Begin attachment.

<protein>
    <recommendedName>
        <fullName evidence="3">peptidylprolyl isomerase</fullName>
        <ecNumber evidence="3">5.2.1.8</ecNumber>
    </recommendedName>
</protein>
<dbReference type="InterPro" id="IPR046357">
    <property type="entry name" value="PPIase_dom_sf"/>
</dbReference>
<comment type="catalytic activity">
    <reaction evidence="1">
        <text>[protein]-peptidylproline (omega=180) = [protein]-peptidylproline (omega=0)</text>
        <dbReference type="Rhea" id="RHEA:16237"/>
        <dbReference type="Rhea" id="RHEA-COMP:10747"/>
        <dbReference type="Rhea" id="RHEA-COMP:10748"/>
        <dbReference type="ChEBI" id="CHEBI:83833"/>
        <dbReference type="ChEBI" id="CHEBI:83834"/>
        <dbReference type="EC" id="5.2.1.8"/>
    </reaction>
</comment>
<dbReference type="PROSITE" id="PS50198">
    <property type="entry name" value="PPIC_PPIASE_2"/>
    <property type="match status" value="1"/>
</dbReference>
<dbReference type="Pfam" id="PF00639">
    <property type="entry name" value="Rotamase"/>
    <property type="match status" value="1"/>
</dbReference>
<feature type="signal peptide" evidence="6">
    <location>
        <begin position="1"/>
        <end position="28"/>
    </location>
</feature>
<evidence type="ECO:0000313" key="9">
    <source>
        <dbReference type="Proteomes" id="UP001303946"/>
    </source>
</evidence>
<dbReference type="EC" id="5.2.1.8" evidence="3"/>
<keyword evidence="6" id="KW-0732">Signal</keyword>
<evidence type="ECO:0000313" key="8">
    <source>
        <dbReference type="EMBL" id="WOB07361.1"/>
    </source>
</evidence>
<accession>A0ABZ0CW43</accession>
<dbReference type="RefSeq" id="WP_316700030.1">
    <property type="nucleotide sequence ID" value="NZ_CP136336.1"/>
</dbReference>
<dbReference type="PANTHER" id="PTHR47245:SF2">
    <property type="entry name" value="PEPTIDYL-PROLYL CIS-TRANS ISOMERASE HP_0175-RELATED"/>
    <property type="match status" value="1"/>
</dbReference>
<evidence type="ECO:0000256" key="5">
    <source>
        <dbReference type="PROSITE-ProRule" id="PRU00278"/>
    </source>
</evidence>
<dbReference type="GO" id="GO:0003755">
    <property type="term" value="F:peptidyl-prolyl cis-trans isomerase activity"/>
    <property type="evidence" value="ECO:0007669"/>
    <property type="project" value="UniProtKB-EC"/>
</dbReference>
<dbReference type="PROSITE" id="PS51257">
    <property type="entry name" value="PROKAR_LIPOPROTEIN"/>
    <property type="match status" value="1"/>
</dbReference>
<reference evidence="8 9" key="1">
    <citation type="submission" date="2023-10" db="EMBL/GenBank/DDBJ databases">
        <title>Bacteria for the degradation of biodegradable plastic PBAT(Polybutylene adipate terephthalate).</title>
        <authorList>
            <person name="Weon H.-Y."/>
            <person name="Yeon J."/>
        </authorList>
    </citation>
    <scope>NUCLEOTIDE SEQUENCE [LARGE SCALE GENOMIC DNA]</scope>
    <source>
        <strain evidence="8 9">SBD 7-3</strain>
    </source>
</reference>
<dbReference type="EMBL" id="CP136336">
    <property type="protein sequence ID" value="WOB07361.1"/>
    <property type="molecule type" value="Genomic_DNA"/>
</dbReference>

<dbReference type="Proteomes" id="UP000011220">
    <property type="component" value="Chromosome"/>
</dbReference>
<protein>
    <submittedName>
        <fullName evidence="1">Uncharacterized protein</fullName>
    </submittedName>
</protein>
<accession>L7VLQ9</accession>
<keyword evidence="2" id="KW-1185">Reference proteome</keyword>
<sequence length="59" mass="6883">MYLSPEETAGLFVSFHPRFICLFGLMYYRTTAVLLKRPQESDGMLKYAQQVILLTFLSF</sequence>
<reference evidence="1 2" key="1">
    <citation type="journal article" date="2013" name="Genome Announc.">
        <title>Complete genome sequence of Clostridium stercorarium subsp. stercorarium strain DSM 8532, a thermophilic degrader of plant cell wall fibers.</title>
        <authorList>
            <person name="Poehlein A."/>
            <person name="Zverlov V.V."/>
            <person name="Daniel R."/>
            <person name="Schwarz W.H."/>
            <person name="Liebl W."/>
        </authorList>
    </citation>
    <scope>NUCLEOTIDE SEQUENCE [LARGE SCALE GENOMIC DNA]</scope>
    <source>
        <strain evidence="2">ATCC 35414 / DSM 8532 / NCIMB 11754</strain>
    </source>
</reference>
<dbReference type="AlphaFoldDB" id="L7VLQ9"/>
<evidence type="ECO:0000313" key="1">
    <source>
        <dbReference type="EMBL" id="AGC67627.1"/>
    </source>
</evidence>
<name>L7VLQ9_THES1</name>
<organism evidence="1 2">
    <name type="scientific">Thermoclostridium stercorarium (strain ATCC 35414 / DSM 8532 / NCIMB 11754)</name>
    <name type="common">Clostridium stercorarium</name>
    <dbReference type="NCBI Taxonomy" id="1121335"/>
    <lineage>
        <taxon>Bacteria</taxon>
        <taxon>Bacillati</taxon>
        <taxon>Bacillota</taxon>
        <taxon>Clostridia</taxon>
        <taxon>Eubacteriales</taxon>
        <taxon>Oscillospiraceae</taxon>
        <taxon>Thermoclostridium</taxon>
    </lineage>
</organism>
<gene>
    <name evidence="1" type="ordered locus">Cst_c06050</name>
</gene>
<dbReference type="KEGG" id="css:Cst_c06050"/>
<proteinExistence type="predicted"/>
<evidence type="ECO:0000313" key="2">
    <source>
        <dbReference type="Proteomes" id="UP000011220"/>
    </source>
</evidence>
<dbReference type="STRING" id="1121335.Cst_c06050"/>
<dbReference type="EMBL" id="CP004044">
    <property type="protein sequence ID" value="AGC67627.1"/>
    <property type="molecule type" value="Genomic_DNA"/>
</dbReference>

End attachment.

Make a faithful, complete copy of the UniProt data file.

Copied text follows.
<protein>
    <recommendedName>
        <fullName evidence="3">peptidylprolyl isomerase</fullName>
        <ecNumber evidence="3">5.2.1.8</ecNumber>
    </recommendedName>
</protein>
<dbReference type="InterPro" id="IPR046357">
    <property type="entry name" value="PPIase_dom_sf"/>
</dbReference>
<comment type="catalytic activity">
    <reaction evidence="1">
        <text>[protein]-peptidylproline (omega=180) = [protein]-peptidylproline (omega=0)</text>
        <dbReference type="Rhea" id="RHEA:16237"/>
        <dbReference type="Rhea" id="RHEA-COMP:10747"/>
        <dbReference type="Rhea" id="RHEA-COMP:10748"/>
        <dbReference type="ChEBI" id="CHEBI:83833"/>
        <dbReference type="ChEBI" id="CHEBI:83834"/>
        <dbReference type="EC" id="5.2.1.8"/>
    </reaction>
</comment>
<dbReference type="PROSITE" id="PS50198">
    <property type="entry name" value="PPIC_PPIASE_2"/>
    <property type="match status" value="1"/>
</dbReference>
<dbReference type="Pfam" id="PF00639">
    <property type="entry name" value="Rotamase"/>
    <property type="match status" value="1"/>
</dbReference>
<feature type="signal peptide" evidence="6">
    <location>
        <begin position="1"/>
        <end position="28"/>
    </location>
</feature>
<evidence type="ECO:0000313" key="9">
    <source>
        <dbReference type="Proteomes" id="UP001303946"/>
    </source>
</evidence>
<dbReference type="EC" id="5.2.1.8" evidence="3"/>
<keyword evidence="6" id="KW-0732">Signal</keyword>
<evidence type="ECO:0000313" key="8">
    <source>
        <dbReference type="EMBL" id="WOB07361.1"/>
    </source>
</evidence>
<accession>A0ABZ0CW43</accession>
<dbReference type="RefSeq" id="WP_316700030.1">
    <property type="nucleotide sequence ID" value="NZ_CP136336.1"/>
</dbReference>
<dbReference type="PANTHER" id="PTHR47245:SF2">
    <property type="entry name" value="PEPTIDYL-PROLYL CIS-TRANS ISOMERASE HP_0175-RELATED"/>
    <property type="match status" value="1"/>
</dbReference>
<evidence type="ECO:0000256" key="5">
    <source>
        <dbReference type="PROSITE-ProRule" id="PRU00278"/>
    </source>
</evidence>
<dbReference type="GO" id="GO:0003755">
    <property type="term" value="F:peptidyl-prolyl cis-trans isomerase activity"/>
    <property type="evidence" value="ECO:0007669"/>
    <property type="project" value="UniProtKB-EC"/>
</dbReference>
<dbReference type="PROSITE" id="PS51257">
    <property type="entry name" value="PROKAR_LIPOPROTEIN"/>
    <property type="match status" value="1"/>
</dbReference>
<reference evidence="8 9" key="1">
    <citation type="submission" date="2023-10" db="EMBL/GenBank/DDBJ databases">
        <title>Bacteria for the degradation of biodegradable plastic PBAT(Polybutylene adipate terephthalate).</title>
        <authorList>
            <person name="Weon H.-Y."/>
            <person name="Yeon J."/>
        </authorList>
    </citation>
    <scope>NUCLEOTIDE SEQUENCE [LARGE SCALE GENOMIC DNA]</scope>
    <source>
        <strain evidence="8 9">SBD 7-3</strain>
    </source>
</reference>
<dbReference type="EMBL" id="CP136336">
    <property type="protein sequence ID" value="WOB07361.1"/>
    <property type="molecule type" value="Genomic_DNA"/>
</dbReference>

<dbReference type="Proteomes" id="UP000011220">
    <property type="component" value="Chromosome"/>
</dbReference>
<protein>
    <submittedName>
        <fullName evidence="1">Uncharacterized protein</fullName>
    </submittedName>
</protein>
<accession>L7VLQ9</accession>
<keyword evidence="2" id="KW-1185">Reference proteome</keyword>
<sequence length="59" mass="6883">MYLSPEETAGLFVSFHPRFICLFGLMYYRTTAVLLKRPQESDGMLKYAQQVILLTFLSF</sequence>
<reference evidence="1 2" key="1">
    <citation type="journal article" date="2013" name="Genome Announc.">
        <title>Complete genome sequence of Clostridium stercorarium subsp. stercorarium strain DSM 8532, a thermophilic degrader of plant cell wall fibers.</title>
        <authorList>
            <person name="Poehlein A."/>
            <person name="Zverlov V.V."/>
            <person name="Daniel R."/>
            <person name="Schwarz W.H."/>
            <person name="Liebl W."/>
        </authorList>
    </citation>
    <scope>NUCLEOTIDE SEQUENCE [LARGE SCALE GENOMIC DNA]</scope>
    <source>
        <strain evidence="2">ATCC 35414 / DSM 8532 / NCIMB 11754</strain>
    </source>
</reference>
<dbReference type="AlphaFoldDB" id="L7VLQ9"/>
<evidence type="ECO:0000313" key="1">
    <source>
        <dbReference type="EMBL" id="AGC67627.1"/>
    </source>
</evidence>
<name>L7VLQ9_THES1</name>
<organism evidence="1 2">
    <name type="scientific">Thermoclostridium stercorarium (strain ATCC 35414 / DSM 8532 / NCIMB 11754)</name>
    <name type="common">Clostridium stercorarium</name>
    <dbReference type="NCBI Taxonomy" id="1121335"/>
    <lineage>
        <taxon>Bacteria</taxon>
        <taxon>Bacillati</taxon>
        <taxon>Bacillota</taxon>
        <taxon>Clostridia</taxon>
        <taxon>Eubacteriales</taxon>
        <taxon>Oscillospiraceae</taxon>
        <taxon>Thermoclostridium</taxon>
    </lineage>
</organism>
<gene>
    <name evidence="1" type="ordered locus">Cst_c06050</name>
</gene>
<dbReference type="KEGG" id="css:Cst_c06050"/>
<proteinExistence type="predicted"/>
<evidence type="ECO:0000313" key="2">
    <source>
        <dbReference type="Proteomes" id="UP000011220"/>
    </source>
</evidence>
<dbReference type="STRING" id="1121335.Cst_c06050"/>
<dbReference type="EMBL" id="CP004044">
    <property type="protein sequence ID" value="AGC67627.1"/>
    <property type="molecule type" value="Genomic_DNA"/>
</dbReference>